The Madonna cult of Besnyő
The church was consecrated in 1761, and as more and more believers came to pray to the Virgin Mary of Besnyő, the cult of the Virgin Mary grew. Therefore, Grassalkovich invited Capuchin monks to come here to meet the needs for spiritual care. The Capuchins belong to a branch of the Franciscan Order, whose main ambition is to return to the poverty of St Francis, and their main activities are nursing the sick and providing spiritual support in times of war. The Capuchin convent was consecrated in 1763. They were the first inhabitants of Mariabesnyő, and a year later, the secular population was also present. The Count had seven houses built and staffed, who were called “hétháziak” (seven houses dwellers), who helped to accommodate the arriving pilgrims, and who also cleaned and maintained the houses. The Capuchins set up the first pharmacy in the area in the monastery, whose first qualified pharmacist, Frater Joakim, also treated the sick.
The miraculous shrine statue attracted even more pilgrims, so the count started building a larger church, which was completed in 1769. The church included a chapel modelled on the one in Loreto, a sub-chapel and a crypt, which eventually became the burial place of the Grassalkovich family. In 1771, the Count was laid to rest here, followed by Terézia Klobusitzky a decade later. Their deaths brought an end to a very prosperous period in the history of Besnyő.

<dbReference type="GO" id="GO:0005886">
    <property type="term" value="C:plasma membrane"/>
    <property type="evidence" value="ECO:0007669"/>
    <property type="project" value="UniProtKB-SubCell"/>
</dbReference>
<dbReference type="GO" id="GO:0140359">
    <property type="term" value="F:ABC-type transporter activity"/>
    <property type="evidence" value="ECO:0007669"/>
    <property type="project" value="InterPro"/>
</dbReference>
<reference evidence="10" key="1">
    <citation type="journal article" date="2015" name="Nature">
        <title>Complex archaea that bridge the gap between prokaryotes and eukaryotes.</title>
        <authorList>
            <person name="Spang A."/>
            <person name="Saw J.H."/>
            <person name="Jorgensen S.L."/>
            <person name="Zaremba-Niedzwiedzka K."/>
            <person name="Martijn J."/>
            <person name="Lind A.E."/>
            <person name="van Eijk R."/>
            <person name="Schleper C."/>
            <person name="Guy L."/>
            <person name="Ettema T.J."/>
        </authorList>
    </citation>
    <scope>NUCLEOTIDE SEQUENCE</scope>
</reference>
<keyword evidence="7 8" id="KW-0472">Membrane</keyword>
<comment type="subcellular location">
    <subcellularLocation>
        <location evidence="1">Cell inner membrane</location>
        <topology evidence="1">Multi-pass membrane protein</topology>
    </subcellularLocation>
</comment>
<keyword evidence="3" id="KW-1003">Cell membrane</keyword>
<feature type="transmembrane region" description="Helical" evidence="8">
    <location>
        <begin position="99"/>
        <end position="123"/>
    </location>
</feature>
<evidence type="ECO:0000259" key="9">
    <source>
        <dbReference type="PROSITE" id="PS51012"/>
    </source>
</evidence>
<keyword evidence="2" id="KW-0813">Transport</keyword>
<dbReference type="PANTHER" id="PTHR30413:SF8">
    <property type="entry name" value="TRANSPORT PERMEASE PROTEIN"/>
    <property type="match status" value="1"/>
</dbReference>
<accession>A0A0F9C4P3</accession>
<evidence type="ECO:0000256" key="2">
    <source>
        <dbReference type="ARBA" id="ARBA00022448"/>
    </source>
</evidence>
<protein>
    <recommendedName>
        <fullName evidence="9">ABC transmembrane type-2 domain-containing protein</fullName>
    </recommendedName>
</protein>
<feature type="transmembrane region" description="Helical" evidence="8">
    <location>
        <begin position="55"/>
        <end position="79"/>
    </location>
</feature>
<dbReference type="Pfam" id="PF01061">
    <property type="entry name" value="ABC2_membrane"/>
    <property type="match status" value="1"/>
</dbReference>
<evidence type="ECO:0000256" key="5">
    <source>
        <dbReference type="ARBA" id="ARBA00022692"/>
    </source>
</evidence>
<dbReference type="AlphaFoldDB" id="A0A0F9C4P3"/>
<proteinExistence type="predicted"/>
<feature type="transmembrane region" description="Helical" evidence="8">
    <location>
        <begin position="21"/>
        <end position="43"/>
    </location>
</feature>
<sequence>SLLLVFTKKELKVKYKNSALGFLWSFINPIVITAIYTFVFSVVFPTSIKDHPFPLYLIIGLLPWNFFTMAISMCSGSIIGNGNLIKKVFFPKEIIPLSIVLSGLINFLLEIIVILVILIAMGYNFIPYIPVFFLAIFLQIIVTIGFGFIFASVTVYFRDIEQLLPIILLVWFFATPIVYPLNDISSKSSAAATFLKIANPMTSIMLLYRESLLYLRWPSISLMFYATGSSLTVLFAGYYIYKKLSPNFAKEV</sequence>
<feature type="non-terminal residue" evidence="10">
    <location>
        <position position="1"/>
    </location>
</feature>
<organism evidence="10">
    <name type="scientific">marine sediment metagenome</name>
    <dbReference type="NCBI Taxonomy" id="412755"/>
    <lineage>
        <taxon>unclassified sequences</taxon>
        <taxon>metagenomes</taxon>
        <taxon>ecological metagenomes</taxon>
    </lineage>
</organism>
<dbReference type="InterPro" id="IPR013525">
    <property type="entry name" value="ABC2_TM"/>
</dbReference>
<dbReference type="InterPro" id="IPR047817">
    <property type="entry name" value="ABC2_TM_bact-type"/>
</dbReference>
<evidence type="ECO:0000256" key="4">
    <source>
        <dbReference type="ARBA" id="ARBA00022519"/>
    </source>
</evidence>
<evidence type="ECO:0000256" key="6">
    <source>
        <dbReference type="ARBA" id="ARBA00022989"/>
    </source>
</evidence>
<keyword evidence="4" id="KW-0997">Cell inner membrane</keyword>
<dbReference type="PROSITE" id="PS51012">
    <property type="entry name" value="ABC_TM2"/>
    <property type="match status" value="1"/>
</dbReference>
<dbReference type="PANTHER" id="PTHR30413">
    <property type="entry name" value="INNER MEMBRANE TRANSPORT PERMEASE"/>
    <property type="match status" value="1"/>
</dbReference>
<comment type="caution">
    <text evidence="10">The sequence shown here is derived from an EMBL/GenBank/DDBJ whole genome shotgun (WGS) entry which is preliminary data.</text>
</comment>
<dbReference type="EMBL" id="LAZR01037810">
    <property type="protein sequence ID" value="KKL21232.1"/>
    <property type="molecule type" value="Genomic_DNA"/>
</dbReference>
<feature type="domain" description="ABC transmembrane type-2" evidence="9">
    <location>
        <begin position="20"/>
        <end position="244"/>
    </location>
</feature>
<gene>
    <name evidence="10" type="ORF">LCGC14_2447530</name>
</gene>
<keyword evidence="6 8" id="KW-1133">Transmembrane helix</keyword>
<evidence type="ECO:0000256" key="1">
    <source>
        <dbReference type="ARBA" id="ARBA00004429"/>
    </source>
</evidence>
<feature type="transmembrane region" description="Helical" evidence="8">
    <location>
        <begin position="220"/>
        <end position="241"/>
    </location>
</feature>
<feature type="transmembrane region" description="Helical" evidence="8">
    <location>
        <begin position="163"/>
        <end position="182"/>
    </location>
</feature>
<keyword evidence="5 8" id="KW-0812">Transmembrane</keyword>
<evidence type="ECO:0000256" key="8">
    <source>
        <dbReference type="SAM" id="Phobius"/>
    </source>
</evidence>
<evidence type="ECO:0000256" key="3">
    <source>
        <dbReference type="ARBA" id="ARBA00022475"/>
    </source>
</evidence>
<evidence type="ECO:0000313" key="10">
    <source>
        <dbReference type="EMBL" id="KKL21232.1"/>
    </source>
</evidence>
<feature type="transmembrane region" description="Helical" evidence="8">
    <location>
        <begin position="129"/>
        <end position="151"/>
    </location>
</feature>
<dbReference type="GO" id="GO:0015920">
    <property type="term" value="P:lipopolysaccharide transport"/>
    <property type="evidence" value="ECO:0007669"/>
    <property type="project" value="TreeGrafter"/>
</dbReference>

Miraculous healings and railway pilgrims
In terms of feasts, the most important were the feasts of the Assumption of Mary (15 August) and the Nativity of Mary (8 September), but the feasts of the Annunciation of Our Lady (25 March), Pentecost, Trinity Sunday and the Visitation (2 July) were also notable. In September 1863, a large celebration was held to mark the 100th anniversary of the monastery and the shrine, attended by 50,000 people. In the first half of the 20th century, the annual number of guests reached 100,000 to 130,000, although there were occasions when war or cholera epidemics made it impossible to hold the feasts.
According to the Hungarian Ethnographic Dictionary, a place of pilgrimage is defined as a spring, well, image or statue associated with legends of popular beliefs, supernatural visions and miraculous healings, as well as a chapel or church built next to or around it. It was believed that God was more receptive to prayers and confessions and more open to requests at certain places, such as a place of pilgrimage, and it was therefore common for believers to attend and pray at pilgrimage feasts in the hope of having their wishes fulfilled or of being cured of illnesses.